Steven Spielberg’s 1993 film, Schindler’s List, won vast critical acclaim, including the Academy Award as Best Picture of the year, and was an enormous success with the public. The American Film Institute has also named it the eighth Best American Film of all time.
The movie opens in 1939, with World War II just commencing and Polish Jews being herded to a ghetto in the capital of Krakow, from other locations in the country. At this time Oscar Schindler arrives in the city, to cash in on the business needs mandated by the war. With the German military sponsoring him, he obtains a factory which produces mess kits for the army, and he enters into a partnership with Itzhak Stern. Stern both has connections in the Jewish business circles and with the black markets, and he efficiently runs Schindler’s operation for him.
While Schindler is enjoying his profits and his status as a patriot with the Nazi party, he begins ensuring some protections for his factory workers, all of whom are polish Jews. By declaring to the government that these workers are necessary for the greater war effort, Schindler is preventing them from being seized and taken to concentration camps.
Eventually, a high-ranking SS officer named Goth arrives on the scene to set into action a new concentration camp at Plaszow, within Krakow. The plan is to exterminate the entire Jewish population of the ghetto, and Schindler himself witnesses a great deal of the slaughter. This is his true turning point, and he then determines to save as many Jewish lives as he can. To do this, he must bribe, and act in concert with, Goth, all the while appearing to be only interested in saving the Jews who are useful to the German war machines. Orders come from the Third Reich declaring that all Jews are to be exterminated, and Schindler undergoes a temporary conflict; he can still exit the scene with his fortune, or perhaps try to ease the slaughter, and he decides on the latter. His workers are all marked to go to the Auschwitz death camps, but Schindler offers large bribes to save them from being boarded on those trains. The fiction that these Jews are to continue factory work is maintained, as Schindler moves those on his “list” to an old factory in Moravia, away from the threat of German massacre.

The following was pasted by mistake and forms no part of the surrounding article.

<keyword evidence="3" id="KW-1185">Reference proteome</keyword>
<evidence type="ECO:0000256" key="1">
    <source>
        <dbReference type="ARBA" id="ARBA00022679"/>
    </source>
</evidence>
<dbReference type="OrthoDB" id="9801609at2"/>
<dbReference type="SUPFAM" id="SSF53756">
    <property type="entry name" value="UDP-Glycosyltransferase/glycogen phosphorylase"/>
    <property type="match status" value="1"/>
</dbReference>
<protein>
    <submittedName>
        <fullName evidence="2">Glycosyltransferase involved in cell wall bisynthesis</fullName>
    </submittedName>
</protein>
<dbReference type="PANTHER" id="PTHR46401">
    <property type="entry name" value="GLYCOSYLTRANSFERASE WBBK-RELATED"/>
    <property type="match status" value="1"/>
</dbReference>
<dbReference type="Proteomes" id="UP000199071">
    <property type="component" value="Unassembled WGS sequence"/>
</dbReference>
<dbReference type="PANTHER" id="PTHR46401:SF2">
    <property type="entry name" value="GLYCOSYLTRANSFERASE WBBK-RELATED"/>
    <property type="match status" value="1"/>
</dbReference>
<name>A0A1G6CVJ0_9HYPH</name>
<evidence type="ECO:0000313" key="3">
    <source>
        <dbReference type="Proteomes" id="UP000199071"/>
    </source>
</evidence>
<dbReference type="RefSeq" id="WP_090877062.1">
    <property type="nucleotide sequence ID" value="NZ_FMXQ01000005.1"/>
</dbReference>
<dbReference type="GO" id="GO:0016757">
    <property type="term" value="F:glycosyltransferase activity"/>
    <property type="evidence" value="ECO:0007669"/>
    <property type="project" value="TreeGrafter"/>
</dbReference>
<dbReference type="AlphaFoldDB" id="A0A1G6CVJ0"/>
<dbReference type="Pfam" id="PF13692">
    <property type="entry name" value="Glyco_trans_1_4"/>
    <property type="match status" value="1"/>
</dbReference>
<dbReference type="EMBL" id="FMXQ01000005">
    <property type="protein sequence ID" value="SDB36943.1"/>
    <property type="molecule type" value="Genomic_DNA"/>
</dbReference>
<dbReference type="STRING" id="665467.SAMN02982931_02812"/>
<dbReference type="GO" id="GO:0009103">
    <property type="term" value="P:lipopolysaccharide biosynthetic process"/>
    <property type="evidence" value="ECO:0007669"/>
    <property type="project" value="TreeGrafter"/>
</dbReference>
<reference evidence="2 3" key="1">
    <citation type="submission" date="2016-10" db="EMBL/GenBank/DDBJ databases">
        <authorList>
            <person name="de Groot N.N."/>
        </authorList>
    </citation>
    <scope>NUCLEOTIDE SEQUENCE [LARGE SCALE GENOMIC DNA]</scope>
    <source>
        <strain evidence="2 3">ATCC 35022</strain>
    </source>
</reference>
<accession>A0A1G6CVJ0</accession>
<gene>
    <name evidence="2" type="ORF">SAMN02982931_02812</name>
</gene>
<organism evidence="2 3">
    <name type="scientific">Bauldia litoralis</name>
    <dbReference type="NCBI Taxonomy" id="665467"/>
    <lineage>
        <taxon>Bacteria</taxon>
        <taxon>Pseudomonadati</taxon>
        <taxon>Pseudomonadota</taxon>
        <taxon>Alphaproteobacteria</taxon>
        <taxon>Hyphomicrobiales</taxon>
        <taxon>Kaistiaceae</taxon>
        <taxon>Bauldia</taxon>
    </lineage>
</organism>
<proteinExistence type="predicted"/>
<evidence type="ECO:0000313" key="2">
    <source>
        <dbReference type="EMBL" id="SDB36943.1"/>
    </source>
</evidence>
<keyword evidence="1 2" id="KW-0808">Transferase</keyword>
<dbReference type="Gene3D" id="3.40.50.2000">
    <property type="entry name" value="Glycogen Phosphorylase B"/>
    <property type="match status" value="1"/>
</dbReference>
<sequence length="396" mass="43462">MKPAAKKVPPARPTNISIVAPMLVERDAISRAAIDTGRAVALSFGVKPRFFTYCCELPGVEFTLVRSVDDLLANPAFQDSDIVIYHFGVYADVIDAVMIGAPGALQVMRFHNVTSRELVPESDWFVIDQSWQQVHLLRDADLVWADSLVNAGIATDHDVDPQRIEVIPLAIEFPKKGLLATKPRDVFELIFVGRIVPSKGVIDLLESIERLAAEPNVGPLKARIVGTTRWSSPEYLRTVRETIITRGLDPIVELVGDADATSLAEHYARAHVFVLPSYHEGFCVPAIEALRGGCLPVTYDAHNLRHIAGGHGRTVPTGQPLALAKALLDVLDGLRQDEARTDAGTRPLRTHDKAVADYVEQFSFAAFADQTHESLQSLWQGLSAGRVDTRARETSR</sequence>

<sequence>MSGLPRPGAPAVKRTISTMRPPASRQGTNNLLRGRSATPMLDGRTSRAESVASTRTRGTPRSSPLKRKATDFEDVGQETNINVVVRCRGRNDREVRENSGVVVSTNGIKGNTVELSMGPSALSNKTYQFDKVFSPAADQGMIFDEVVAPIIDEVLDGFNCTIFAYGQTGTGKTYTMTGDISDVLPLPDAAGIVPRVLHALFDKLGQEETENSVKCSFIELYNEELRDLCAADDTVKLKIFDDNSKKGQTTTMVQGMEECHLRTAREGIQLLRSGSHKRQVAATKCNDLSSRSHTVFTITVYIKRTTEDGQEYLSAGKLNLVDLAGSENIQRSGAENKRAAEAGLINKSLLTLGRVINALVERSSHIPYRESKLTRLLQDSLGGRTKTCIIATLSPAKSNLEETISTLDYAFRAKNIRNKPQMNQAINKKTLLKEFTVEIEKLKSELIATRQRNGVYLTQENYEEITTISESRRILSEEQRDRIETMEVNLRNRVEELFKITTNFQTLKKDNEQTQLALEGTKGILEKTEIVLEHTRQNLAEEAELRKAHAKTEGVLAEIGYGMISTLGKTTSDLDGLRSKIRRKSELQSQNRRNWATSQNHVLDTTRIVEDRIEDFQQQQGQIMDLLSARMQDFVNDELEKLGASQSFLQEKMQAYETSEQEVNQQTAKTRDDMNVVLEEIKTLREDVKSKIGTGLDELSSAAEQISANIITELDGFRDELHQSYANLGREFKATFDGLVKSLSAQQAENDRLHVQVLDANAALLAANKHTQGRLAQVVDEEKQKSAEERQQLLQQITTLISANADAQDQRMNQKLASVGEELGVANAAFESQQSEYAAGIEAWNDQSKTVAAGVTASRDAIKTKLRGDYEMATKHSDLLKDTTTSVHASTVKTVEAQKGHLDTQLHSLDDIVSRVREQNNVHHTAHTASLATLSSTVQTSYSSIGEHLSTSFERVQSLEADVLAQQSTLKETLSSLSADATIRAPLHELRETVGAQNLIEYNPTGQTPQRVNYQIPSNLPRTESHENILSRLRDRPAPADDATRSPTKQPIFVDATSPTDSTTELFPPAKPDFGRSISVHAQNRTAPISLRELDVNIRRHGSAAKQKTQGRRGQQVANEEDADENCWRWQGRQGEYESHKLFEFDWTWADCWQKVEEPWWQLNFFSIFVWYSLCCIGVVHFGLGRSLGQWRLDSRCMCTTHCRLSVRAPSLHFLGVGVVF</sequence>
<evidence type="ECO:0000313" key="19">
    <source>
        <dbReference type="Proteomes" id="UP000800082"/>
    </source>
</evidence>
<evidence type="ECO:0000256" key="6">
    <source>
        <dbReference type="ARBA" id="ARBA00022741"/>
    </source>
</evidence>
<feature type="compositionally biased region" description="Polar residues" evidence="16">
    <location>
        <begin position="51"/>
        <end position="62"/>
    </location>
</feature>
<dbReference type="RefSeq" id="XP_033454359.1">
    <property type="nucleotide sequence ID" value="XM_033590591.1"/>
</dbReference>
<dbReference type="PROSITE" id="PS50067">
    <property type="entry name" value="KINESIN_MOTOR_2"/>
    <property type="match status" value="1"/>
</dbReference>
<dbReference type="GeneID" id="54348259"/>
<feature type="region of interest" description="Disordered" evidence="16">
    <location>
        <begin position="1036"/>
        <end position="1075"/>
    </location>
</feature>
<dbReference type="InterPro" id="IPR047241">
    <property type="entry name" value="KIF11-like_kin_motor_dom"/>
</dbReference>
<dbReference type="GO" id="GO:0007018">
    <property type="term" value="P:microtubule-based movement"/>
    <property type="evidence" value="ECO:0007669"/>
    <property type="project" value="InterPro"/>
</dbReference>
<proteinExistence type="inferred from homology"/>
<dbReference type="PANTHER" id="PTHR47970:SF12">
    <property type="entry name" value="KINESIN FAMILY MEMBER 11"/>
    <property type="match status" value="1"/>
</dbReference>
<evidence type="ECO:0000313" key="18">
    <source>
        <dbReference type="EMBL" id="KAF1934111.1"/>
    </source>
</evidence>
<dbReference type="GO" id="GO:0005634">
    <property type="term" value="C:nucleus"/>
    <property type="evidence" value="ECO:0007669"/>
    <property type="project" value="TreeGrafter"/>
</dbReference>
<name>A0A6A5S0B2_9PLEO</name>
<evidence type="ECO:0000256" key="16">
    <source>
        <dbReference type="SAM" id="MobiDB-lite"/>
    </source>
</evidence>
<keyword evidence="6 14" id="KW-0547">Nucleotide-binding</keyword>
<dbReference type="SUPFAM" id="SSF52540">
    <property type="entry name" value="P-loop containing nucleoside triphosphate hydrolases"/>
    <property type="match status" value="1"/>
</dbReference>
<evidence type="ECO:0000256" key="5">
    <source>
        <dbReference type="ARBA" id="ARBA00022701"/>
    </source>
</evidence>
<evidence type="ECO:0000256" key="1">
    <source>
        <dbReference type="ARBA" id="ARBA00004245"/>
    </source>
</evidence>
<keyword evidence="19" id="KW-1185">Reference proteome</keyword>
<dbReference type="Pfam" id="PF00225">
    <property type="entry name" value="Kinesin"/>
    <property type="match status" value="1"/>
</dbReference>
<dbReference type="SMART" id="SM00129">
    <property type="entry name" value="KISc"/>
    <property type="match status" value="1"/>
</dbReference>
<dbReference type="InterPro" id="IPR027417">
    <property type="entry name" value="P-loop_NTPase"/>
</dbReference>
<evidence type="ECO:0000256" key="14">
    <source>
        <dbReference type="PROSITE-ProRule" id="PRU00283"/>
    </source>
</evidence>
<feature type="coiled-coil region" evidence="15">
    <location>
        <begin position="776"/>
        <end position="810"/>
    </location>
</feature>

Suspense occurs when a train carrying the Jewish women goes to Auschwitz by mistake. Schindler hurries to the scene and manages, through a massive bribe of diamonds, to have the women join the others in safety. A last-minute disaster nearly occurs when the SS officers attempt to stop the children from leaving as well, but Schindler convinces them that he requires the small hands of the children to polish artillery shells.
For months, Schindler maintains a tight control on his “factory”, using his wealth to purchase shells not being made there and allowing his “workers” to observe the Jewish Sabbath. By 1945, the Soviet Red Army is coming to liberate the Jews, and Schindler, ostensibly a Nazi and profiteer, is in danger for his life. His “workers”, however, give him a letter testifying to his bravery. Schindler also manages to convince SS officers, perhaps less patriotic in the face of the lost war, to not carry out their final orders and to spare the Jews. The film’s story ends with the now-liberated Jews walking in the sunlight to the nearest town, to get food.
An epilogue to the movie reveals both the actual results of war crime trials, including the execution of Goth, and visits to Schindler’s grave by the surviving Jews whose lives he made possible.